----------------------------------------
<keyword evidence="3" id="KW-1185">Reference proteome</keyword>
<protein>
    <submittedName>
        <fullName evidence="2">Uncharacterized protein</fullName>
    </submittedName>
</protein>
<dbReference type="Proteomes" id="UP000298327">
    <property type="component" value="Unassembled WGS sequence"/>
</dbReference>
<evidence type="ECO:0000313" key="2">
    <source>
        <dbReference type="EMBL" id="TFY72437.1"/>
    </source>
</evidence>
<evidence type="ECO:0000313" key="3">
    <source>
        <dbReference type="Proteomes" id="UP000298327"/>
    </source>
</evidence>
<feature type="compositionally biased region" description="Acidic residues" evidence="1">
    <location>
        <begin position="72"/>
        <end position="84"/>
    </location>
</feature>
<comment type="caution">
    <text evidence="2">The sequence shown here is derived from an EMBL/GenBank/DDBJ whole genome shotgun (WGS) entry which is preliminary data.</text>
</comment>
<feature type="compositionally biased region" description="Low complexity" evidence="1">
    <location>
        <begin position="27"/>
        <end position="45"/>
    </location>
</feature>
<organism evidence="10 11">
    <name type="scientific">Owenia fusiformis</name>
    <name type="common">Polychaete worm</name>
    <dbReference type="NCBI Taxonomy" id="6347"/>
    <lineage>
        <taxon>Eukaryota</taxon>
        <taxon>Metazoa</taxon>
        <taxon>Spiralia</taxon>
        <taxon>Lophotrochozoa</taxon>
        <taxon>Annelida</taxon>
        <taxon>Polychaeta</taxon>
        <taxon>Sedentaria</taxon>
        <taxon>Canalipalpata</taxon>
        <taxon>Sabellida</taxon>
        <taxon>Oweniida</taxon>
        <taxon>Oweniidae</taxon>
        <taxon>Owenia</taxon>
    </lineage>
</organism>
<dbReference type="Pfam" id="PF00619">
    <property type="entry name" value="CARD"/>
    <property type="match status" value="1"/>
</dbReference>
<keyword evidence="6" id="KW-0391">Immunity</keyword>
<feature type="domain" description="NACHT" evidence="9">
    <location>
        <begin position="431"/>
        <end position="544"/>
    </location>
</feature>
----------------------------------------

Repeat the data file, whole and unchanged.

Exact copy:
<keyword evidence="3" id="KW-1185">Reference proteome</keyword>
<protein>
    <submittedName>
        <fullName evidence="2">Uncharacterized protein</fullName>
    </submittedName>
</protein>
<dbReference type="Proteomes" id="UP000298327">
    <property type="component" value="Unassembled WGS sequence"/>
</dbReference>
<evidence type="ECO:0000313" key="2">
    <source>
        <dbReference type="EMBL" id="TFY72437.1"/>
    </source>
</evidence>
<evidence type="ECO:0000313" key="3">
    <source>
        <dbReference type="Proteomes" id="UP000298327"/>
    </source>
</evidence>
<feature type="compositionally biased region" description="Acidic residues" evidence="1">
    <location>
        <begin position="72"/>
        <end position="84"/>
    </location>
</feature>
<comment type="caution">
    <text evidence="2">The sequence shown here is derived from an EMBL/GenBank/DDBJ whole genome shotgun (WGS) entry which is preliminary data.</text>
</comment>
<feature type="compositionally biased region" description="Low complexity" evidence="1">
    <location>
        <begin position="27"/>
        <end position="45"/>
    </location>
</feature>
<organism evidence="10 11">
    <name type="scientific">Owenia fusiformis</name>
    <name type="common">Polychaete worm</name>
    <dbReference type="NCBI Taxonomy" id="6347"/>
    <lineage>
        <taxon>Eukaryota</taxon>
        <taxon>Metazoa</taxon>
        <taxon>Spiralia</taxon>
        <taxon>Lophotrochozoa</taxon>
        <taxon>Annelida</taxon>
        <taxon>Polychaeta</taxon>
        <taxon>Sedentaria</taxon>
        <taxon>Canalipalpata</taxon>
        <taxon>Sabellida</taxon>
        <taxon>Oweniida</taxon>
        <taxon>Oweniidae</taxon>
        <taxon>Owenia</taxon>
    </lineage>
</organism>
<dbReference type="Pfam" id="PF00619">
    <property type="entry name" value="CARD"/>
    <property type="match status" value="1"/>
</dbReference>
<keyword evidence="6" id="KW-0391">Immunity</keyword>
<feature type="domain" description="NACHT" evidence="9">
    <location>
        <begin position="431"/>
        <end position="544"/>
    </location>
</feature>